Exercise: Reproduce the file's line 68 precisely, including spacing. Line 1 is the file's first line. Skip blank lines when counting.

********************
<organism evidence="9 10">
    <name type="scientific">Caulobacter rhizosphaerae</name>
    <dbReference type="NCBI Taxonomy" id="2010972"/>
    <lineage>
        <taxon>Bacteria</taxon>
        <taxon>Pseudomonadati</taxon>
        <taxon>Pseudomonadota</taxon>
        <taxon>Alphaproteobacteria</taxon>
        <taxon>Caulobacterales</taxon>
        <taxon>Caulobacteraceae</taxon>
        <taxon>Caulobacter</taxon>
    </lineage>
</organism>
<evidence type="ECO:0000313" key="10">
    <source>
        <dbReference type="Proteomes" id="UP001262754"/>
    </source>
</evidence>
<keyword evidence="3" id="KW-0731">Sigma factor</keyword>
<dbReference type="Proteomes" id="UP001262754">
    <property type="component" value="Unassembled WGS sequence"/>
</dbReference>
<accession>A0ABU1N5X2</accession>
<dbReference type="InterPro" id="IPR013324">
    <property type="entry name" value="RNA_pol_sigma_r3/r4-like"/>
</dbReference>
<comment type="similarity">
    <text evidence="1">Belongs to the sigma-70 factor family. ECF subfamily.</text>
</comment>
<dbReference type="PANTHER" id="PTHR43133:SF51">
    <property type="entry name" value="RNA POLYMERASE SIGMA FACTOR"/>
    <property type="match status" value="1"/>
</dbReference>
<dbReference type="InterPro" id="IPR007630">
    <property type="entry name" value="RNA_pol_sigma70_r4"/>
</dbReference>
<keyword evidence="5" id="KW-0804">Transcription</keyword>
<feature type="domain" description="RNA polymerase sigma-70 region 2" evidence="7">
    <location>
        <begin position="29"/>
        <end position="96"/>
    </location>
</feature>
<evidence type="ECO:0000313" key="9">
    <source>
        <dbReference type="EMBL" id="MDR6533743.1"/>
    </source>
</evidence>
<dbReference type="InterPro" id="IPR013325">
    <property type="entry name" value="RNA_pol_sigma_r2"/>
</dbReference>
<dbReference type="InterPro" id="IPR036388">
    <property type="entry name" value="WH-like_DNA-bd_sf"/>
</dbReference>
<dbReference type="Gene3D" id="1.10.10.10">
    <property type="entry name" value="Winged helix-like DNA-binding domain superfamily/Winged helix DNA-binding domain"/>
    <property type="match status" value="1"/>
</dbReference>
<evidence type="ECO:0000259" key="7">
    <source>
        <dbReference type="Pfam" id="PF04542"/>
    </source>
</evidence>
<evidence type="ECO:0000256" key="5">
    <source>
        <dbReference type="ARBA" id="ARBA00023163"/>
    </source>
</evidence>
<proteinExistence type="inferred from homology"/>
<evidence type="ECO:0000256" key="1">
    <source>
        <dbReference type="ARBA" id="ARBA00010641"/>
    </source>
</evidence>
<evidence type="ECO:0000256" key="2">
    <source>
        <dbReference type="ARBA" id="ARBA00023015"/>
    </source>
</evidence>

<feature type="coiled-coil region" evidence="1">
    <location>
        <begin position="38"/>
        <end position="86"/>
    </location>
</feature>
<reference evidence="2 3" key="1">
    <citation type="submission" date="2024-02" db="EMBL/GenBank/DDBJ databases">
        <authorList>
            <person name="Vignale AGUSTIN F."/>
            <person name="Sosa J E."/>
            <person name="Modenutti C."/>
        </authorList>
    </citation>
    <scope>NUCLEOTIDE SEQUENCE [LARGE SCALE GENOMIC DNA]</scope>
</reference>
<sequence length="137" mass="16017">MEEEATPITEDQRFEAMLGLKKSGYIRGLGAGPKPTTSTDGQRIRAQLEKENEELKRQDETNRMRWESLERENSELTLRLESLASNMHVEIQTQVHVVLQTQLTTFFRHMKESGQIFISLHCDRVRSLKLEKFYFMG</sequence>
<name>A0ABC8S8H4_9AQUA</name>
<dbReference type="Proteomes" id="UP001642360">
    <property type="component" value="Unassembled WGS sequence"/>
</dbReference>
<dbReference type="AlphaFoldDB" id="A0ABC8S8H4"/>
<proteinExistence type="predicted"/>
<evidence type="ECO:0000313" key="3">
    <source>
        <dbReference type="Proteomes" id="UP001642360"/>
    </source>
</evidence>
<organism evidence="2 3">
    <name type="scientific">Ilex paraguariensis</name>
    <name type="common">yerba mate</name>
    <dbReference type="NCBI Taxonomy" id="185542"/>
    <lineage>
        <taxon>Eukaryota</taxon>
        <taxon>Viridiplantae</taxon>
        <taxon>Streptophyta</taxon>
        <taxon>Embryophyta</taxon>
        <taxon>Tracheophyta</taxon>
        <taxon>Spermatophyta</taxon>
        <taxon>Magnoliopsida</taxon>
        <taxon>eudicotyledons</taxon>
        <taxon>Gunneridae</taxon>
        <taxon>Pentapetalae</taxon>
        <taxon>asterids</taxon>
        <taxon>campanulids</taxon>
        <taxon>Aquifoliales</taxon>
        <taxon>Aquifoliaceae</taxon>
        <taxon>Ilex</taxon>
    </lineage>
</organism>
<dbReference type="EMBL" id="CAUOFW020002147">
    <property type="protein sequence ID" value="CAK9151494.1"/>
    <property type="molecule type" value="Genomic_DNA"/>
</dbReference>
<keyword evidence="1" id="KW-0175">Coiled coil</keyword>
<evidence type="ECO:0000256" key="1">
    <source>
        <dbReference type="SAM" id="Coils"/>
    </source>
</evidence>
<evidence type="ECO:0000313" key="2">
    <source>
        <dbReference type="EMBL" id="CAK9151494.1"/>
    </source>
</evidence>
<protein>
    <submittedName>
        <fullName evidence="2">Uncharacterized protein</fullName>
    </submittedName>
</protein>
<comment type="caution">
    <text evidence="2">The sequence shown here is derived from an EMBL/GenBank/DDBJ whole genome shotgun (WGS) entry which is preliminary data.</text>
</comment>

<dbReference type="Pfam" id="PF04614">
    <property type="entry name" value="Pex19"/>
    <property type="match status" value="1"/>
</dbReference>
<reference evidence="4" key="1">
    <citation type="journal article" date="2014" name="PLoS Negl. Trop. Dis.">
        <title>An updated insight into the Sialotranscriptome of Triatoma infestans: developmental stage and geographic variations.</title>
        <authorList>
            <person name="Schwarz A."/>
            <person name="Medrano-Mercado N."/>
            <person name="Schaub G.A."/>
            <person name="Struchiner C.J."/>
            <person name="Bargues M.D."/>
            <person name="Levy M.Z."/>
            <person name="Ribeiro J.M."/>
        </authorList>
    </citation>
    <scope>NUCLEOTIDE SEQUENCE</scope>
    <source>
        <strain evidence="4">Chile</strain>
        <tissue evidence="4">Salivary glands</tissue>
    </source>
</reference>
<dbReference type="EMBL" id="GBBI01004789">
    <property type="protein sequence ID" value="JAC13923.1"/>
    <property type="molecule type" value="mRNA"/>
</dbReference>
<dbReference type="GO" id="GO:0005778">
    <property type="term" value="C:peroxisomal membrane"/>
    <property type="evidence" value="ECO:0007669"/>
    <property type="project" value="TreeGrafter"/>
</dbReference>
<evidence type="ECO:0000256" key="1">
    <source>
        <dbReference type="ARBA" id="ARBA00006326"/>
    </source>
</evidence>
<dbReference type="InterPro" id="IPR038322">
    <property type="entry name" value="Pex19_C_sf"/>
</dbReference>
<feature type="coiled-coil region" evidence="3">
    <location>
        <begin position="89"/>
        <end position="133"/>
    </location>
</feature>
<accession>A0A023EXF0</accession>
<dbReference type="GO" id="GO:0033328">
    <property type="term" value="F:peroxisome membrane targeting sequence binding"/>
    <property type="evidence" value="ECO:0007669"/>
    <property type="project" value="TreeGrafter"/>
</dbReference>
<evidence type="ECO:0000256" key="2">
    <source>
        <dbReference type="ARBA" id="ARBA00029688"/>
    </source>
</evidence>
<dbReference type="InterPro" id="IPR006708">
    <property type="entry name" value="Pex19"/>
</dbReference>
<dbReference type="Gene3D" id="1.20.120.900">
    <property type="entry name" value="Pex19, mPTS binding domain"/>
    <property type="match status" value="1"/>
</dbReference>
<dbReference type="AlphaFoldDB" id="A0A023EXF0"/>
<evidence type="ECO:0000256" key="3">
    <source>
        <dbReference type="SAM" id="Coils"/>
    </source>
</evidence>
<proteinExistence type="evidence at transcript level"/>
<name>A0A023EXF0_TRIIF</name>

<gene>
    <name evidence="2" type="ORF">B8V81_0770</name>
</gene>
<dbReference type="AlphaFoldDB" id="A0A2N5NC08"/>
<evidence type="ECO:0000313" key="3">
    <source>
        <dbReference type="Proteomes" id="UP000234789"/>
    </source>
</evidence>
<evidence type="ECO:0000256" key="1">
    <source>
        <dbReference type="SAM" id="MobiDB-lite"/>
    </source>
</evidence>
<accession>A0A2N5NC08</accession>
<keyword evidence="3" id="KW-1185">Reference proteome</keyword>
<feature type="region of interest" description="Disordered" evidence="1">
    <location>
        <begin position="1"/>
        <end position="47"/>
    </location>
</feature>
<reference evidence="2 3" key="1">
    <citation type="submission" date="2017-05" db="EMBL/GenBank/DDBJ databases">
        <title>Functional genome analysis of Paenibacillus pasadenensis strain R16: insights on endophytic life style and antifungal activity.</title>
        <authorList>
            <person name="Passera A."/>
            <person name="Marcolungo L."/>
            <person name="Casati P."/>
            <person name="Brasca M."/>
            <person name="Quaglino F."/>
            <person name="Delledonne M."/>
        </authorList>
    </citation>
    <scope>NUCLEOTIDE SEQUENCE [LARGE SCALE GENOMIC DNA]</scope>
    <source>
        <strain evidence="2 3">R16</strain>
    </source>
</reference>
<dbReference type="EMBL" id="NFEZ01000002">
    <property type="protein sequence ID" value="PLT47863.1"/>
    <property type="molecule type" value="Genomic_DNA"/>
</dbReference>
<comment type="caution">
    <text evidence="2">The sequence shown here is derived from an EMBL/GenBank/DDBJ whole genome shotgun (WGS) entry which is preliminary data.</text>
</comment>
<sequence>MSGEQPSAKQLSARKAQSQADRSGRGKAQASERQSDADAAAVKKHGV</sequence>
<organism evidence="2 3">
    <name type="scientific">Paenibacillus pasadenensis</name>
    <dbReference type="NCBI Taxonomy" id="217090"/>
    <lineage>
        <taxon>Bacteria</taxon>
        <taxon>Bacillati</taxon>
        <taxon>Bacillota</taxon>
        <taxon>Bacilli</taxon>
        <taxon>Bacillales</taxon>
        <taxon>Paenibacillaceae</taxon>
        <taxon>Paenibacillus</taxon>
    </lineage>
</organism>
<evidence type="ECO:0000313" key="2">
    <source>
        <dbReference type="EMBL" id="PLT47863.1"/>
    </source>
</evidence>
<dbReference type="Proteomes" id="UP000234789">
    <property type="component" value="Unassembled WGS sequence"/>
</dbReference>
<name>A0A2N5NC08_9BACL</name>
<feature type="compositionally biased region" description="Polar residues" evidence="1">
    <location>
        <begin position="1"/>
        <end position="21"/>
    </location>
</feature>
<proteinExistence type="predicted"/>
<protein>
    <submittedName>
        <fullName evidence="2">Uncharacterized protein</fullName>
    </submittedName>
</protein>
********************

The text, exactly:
</evidence>